I was thinking last week about that day in 2017 when we all looked up— when folks from Oregon clear down to South Carolina stopped their work to watch the total solar eclipse.
It was August and steamy here. Our grandparents came over and sat by fans on the back patio, Dad grilled lunch, and Trent stood in the yard angling a telescope at the sky. Our neighbor named Bob sat in a lawn chair at the edge of his yard, wearing a sunhat and those funny paper eclipse glasses.
It was the first day of school for us, but homeschooling works well alongside creation, so our homework that day was to watch the sky. During the hottest stretch of the afternoon, while we were still waiting on totality, while the sun was taking the shape of a gibbous moon, we watched the local news, too, which told us that whatever we did, to do not take off our paper glasses.
Totality turned the afternoon to twilight. In fact, it got so dark that the crickets started to sing, and do you know something? I took off those darned glasses and looked straight up into a sphere of silver that didn’t scar my eyes, but that did burn itself onto my memory. Folks in Oregon and Idaho Falls looked up, too. Ranchers in Wyoming stopped their ranching, and people in Kansas City shot across town because the eclipse shadowed half the city longer than the other.
This all came to mind because there was another day back in April when everyone seemed to look up— in our town, at least. The news had run tornado watches all week, and they were predicted to hit on Wednesday, so I got my hopes high because I have a dream of seeing a tornado spiral out of the sky (I really did dream it happened one night right out our back window, just over Papa’s pond). I read the sky that day, taking note of the way the clouds crouched lower than usual, and trying my hand at photographing them. The tornadoes didn’t strike anywhere nearby, but the chance of them got folks watching the skies on a Wednesday.
Storms have a way of doing that, have you noticed?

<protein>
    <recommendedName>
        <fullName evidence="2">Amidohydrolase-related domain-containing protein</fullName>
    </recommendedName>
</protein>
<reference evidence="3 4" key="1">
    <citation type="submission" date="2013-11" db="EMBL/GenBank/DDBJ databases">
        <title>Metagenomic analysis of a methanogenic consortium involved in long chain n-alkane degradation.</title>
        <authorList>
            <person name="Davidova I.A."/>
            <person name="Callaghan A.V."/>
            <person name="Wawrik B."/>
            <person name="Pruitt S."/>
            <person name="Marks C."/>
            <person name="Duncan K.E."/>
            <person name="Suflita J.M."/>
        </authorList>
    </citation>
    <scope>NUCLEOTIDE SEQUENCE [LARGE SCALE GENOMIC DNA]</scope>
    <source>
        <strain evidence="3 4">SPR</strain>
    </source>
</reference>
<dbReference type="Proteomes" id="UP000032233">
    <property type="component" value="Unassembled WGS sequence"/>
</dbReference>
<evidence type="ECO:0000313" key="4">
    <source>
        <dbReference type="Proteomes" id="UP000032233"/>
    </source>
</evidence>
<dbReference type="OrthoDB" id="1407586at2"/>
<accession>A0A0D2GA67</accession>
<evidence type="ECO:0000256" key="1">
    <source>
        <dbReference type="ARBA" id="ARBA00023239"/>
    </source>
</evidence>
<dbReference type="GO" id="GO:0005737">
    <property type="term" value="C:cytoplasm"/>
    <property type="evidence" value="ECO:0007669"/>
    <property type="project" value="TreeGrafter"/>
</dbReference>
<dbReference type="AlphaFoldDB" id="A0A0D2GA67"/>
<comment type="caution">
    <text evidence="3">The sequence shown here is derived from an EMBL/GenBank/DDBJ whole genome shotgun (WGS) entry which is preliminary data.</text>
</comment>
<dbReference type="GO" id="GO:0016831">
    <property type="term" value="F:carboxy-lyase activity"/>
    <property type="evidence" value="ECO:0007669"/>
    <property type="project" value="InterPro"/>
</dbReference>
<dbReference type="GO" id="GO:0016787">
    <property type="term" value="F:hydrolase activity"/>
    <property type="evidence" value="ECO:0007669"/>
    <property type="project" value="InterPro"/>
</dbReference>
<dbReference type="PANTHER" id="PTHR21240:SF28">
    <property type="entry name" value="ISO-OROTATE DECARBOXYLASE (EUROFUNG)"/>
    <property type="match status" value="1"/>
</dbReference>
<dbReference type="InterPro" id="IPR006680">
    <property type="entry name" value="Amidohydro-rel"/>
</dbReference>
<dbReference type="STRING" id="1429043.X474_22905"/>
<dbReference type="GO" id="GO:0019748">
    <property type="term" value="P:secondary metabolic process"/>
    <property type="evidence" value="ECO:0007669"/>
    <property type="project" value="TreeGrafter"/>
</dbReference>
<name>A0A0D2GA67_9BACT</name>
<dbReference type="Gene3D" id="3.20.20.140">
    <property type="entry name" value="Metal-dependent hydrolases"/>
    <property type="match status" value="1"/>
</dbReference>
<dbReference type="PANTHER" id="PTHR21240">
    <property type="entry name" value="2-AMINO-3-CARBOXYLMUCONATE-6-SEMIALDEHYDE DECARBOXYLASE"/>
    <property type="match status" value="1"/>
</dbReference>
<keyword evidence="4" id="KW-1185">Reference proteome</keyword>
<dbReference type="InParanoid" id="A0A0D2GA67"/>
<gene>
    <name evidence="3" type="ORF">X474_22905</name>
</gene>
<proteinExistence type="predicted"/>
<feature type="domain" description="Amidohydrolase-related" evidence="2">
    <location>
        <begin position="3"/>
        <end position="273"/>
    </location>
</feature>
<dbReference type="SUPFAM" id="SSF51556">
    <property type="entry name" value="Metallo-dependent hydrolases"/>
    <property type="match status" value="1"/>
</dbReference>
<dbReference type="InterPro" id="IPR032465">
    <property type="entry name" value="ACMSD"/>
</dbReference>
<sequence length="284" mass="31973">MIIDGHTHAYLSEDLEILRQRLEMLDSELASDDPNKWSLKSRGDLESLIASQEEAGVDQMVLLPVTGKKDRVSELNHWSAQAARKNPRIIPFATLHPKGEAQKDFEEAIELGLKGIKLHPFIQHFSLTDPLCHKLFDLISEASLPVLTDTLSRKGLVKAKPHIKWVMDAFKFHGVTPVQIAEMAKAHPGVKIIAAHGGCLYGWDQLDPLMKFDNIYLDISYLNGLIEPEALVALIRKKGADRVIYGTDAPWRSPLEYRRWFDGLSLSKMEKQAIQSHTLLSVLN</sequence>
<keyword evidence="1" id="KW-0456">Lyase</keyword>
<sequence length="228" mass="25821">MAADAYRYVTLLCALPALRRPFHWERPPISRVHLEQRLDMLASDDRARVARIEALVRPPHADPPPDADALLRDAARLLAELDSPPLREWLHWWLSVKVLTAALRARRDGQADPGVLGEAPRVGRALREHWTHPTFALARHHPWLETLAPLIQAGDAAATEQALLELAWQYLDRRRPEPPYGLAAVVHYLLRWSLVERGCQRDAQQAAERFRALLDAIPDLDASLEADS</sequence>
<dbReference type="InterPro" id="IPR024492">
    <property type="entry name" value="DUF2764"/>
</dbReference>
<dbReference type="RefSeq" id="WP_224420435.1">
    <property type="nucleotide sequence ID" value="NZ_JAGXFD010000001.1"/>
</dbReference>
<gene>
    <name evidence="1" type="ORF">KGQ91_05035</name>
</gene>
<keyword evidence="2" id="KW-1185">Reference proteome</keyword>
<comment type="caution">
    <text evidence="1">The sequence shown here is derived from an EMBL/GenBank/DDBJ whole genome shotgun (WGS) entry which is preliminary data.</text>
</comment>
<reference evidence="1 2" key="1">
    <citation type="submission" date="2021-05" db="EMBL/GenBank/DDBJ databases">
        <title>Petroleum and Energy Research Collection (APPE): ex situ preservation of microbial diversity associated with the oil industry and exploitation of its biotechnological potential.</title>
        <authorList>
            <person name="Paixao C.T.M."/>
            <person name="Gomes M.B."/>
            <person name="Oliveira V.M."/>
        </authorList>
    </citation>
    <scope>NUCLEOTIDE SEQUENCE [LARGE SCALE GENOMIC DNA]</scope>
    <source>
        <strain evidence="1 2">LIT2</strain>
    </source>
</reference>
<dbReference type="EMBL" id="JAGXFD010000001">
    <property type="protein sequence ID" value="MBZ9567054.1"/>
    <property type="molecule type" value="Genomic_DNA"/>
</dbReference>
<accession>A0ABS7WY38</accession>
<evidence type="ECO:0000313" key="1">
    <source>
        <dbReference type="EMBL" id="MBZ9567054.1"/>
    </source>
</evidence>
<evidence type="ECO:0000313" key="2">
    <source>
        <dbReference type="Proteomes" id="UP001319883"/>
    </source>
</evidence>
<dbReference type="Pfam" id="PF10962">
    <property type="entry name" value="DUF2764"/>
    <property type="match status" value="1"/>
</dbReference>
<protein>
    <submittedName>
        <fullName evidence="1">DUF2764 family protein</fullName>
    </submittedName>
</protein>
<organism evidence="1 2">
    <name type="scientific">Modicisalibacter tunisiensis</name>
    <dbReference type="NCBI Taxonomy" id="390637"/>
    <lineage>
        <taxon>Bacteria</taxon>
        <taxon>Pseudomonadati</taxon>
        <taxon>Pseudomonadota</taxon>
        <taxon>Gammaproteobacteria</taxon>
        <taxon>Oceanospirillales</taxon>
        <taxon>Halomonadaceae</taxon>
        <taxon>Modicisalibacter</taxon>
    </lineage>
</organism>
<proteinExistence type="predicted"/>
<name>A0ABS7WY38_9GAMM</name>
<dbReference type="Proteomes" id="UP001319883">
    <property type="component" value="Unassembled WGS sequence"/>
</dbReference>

One night a few summers ago, we drove home under a severe weather warning, but instead of turning the van into our driveway, Dad drove all the way to the end of Edgewood Road, up the hill to Davis’s field. The skies were blacker than I ever remember, and they felt close— so close. The yellow houselights across the pasture were like a beacon at the end of a storming sea. We hung our heads out the van windows and let the wind blow our hair into our mouths, and one of the neighbor’s kids came out to see what we were doing.
“Are you guys storm chasers?” he yelled over the wind.
Dad said “No,” but I wanted to yell “Yes,” because we are, aren’t we?
I might not be a meteorologist, but I’ve seen my share of summer storms— the way they bring the sky down to the earth and make the clouds grow angry and breathe fire, and the Psalmists and prophets knew this, too. In fact, they knew the skies better than I do, because their farming and navigation depended on how often they looked up. You could say their worship depended on it, too.
“Lift up your eyes on high and see;
who created these?
He who brings out their host by number,
by the greatness of his might,
and because he is strong in power
not one is missing.”
~ Isaiah 40:26
“He makes the clouds his chariots;
he rides on the wings of the wind.”
~ Psalm 104:3
We’ve sat in lawn chairs waiting for the moon to move in front of the sun, we’ve watched the skies for tornadoes, and that night, we sped to the highest point we could find to get the best seat in the house. We were stalking the clouds and chasing the storm. We were like Moses on the thundering mountain, asking God:
“Please, show us your glory.”